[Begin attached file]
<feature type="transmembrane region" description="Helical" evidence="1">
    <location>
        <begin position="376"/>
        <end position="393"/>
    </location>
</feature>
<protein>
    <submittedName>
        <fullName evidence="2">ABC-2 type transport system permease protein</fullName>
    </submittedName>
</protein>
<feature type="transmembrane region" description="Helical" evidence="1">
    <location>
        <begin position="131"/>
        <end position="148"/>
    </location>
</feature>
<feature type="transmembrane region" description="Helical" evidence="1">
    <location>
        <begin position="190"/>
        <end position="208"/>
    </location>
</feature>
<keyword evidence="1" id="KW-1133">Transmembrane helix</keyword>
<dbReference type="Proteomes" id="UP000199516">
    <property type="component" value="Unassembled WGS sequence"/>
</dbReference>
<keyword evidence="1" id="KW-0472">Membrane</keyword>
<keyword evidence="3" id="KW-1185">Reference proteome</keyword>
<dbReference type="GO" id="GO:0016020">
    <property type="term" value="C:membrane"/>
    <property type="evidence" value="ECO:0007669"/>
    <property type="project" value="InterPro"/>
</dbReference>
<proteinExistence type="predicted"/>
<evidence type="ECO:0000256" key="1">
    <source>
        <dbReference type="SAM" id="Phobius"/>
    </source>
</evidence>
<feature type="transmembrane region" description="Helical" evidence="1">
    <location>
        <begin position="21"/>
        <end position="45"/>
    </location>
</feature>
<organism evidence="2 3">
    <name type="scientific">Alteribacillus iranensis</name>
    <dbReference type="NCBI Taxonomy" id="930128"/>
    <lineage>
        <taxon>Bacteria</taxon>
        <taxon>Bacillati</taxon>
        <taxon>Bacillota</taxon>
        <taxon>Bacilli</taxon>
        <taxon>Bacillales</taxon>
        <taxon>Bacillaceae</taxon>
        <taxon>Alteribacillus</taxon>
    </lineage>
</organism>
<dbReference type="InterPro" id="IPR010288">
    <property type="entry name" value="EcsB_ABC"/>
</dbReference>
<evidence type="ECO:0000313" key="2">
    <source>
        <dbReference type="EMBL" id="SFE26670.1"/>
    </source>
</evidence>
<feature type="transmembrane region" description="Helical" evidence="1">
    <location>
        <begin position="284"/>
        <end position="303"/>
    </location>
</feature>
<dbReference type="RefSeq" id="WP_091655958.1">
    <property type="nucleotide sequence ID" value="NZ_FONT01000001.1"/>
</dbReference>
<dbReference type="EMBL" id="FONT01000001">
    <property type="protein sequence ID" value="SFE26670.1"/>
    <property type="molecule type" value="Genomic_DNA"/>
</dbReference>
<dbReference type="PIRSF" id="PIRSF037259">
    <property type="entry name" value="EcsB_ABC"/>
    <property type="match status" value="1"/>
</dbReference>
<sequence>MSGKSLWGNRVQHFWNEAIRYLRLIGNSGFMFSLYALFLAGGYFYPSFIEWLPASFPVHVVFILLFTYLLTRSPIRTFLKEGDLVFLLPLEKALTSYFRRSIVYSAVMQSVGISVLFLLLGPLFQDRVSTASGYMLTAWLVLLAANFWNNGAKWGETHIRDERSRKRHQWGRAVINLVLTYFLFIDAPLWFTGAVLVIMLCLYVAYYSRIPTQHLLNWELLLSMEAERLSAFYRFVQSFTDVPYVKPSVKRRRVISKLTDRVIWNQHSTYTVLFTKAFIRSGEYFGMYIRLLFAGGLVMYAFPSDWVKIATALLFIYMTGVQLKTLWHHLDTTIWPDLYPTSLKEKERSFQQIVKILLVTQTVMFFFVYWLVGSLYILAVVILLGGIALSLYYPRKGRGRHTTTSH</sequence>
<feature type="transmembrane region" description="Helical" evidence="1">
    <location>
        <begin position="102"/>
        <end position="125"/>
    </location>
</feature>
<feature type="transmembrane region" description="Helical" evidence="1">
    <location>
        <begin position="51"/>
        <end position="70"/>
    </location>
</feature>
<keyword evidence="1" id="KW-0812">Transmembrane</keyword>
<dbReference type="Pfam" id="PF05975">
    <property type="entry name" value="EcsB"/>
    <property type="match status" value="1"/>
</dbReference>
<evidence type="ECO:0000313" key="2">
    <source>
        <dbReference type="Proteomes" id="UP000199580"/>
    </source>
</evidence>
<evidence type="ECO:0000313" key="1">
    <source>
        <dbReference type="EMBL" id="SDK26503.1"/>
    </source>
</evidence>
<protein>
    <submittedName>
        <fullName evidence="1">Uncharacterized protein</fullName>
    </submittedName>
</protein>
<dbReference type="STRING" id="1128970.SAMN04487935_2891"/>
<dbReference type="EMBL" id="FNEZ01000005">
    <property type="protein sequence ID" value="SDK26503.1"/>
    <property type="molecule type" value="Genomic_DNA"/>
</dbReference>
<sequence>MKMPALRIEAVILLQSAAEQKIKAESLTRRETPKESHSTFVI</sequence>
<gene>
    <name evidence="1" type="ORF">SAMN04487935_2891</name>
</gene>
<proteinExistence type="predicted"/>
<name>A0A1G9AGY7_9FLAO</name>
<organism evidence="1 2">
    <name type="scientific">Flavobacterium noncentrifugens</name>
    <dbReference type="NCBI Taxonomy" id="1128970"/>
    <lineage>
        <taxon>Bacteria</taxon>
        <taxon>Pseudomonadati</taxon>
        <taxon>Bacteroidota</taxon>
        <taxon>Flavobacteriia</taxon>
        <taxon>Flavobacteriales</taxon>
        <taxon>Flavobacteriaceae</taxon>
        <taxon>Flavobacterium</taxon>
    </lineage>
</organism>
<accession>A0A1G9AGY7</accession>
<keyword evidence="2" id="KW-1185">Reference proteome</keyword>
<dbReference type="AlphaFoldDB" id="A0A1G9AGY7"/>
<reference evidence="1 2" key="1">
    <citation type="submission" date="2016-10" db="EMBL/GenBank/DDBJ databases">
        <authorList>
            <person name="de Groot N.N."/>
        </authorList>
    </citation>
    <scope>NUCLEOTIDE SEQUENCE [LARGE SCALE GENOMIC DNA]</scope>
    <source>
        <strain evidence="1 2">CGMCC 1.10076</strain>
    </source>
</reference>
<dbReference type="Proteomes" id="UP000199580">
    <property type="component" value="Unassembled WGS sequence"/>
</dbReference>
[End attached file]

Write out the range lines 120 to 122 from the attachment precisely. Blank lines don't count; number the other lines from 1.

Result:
    <property type="protein sequence ID" value="SDK26503.1"/>
    <property type="molecule type" value="Genomic_DNA"/>
</dbReference>